child welfare

Law
3:22 pm
Tue June 3, 2014

State Supreme Court changes child welfare practice, says "one-parent" rule unconstitutional

Credit photo courtesy of the MI Supreme Court

The Michigan Supreme Court has ruled a practice by the state's child welfare system is unconstitutional. 

Yesterday the State Supreme Court struck down a 12-year-old rule they said violated the constitution because it allowed the state to punish both parents for abuse or neglect of a child for whom only one parent was responsible, even when parents were not living together.

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Families & Community
4:25 pm
Mon June 2, 2014

Cereal drive targets a downside of summer: child hunger

There’s an effort underway to make sure kids who usually get breakfast at school don’t go hungry in the summer months.

This is the fifth year that nurses at the Detroit Medical Center’s Children’s Hospital have taken up a cereal drive for those at-risk kids.

The drive was the brainchild of Pam Taurence and her colleagues on the Professional Nurse Council.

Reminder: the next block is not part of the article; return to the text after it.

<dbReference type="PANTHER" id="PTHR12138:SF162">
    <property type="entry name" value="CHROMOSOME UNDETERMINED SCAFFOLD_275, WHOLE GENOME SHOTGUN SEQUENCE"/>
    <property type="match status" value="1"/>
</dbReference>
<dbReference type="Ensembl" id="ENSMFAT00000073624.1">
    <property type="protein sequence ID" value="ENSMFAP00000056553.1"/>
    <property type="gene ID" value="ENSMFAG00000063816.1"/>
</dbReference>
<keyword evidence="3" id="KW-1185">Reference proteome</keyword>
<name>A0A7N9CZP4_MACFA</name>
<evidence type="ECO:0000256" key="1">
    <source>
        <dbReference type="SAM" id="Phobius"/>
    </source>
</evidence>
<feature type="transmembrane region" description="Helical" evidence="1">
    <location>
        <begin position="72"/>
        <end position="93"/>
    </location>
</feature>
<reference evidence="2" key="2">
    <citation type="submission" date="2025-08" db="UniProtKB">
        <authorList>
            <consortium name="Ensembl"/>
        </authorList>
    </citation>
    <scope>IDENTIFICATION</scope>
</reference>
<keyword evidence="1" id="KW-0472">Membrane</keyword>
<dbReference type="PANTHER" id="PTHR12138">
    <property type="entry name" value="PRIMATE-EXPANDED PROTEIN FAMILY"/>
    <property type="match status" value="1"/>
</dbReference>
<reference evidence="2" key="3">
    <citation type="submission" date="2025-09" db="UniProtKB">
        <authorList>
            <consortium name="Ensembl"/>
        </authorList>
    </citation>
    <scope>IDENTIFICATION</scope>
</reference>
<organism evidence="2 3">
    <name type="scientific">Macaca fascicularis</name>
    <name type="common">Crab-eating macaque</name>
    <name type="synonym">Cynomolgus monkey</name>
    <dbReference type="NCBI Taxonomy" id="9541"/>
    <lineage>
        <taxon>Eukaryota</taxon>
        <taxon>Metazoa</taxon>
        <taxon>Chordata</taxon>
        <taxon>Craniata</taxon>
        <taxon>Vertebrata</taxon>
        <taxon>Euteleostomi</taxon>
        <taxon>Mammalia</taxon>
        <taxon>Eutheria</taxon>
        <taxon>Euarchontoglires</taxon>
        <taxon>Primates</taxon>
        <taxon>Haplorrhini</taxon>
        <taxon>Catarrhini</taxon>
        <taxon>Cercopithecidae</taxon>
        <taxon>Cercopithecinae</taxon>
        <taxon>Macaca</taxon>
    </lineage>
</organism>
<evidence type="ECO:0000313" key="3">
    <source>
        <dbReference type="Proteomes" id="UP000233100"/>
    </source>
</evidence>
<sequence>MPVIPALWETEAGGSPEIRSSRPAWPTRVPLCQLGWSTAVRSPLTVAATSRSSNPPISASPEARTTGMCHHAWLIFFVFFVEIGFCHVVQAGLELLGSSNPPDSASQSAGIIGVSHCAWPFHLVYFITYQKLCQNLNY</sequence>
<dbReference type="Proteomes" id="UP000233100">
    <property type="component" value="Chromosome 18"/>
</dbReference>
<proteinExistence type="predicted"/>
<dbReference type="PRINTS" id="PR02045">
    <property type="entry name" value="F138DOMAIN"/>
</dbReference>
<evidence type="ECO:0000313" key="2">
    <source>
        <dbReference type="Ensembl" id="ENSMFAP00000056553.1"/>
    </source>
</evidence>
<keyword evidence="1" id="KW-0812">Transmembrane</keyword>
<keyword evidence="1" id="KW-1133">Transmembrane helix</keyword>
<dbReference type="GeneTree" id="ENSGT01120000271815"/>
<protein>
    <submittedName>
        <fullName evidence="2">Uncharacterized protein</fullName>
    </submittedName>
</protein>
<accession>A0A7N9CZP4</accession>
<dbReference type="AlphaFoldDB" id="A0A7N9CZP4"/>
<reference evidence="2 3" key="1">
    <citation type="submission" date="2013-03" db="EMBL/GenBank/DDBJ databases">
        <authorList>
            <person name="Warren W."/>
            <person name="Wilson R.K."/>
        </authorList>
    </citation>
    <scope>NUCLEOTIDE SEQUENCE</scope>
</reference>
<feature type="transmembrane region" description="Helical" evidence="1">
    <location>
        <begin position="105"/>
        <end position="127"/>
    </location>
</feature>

Taurence says it started in 2010, when the group was trying to come up with an idea for a community service project.

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Families & Community
12:16 pm
Wed May 21, 2014

Report: Minorities more likely to get thrown into Michigan's child welfare system

“We know that what happens to those kids in those formative years results in either stable or less stable family relationships," says Lynn Jondahl, co-chair of the Michigan Race Equity Coalition.
Credit Steve Carmody / Michigan Radio

A new report is raising questions about how Michigan's child welfare system treats minorities.

The report finds African-Americans, Latinos, and Native American children are more likely than white children to be removed from their homes.  

Minorities are also twice as likely to age out of the foster care system as whites.

Former State Rep. Lynn Jondahl is one of the co-chairs of the Michigan Race Equity Coalition.  

9:47 am
Wed February 19, 2014

Relatives trying to cope with the child welfare system lack representation

Lead in text: 
There's one attorney for every 21,000 low-income Michigan citizens. That's according to the Michigan Bar Association. And that lack of representation hits hard for relatives of children in the foster care system. State of Opportunity's Sarah Alvarez has been following the case of Vanessa Moss, a grandmother struggling financially to take care of four children. Faced with their removal from her home, where do people without resources turn for legal representation?
For every one of the 13,000 kids, there is a specific story behind what landed them in foster care in the first place or how their life will unfold afterward. The same can be said of their parents or the adults who stand in for parents. Many of these adults can feel just as trapped in the system as the children.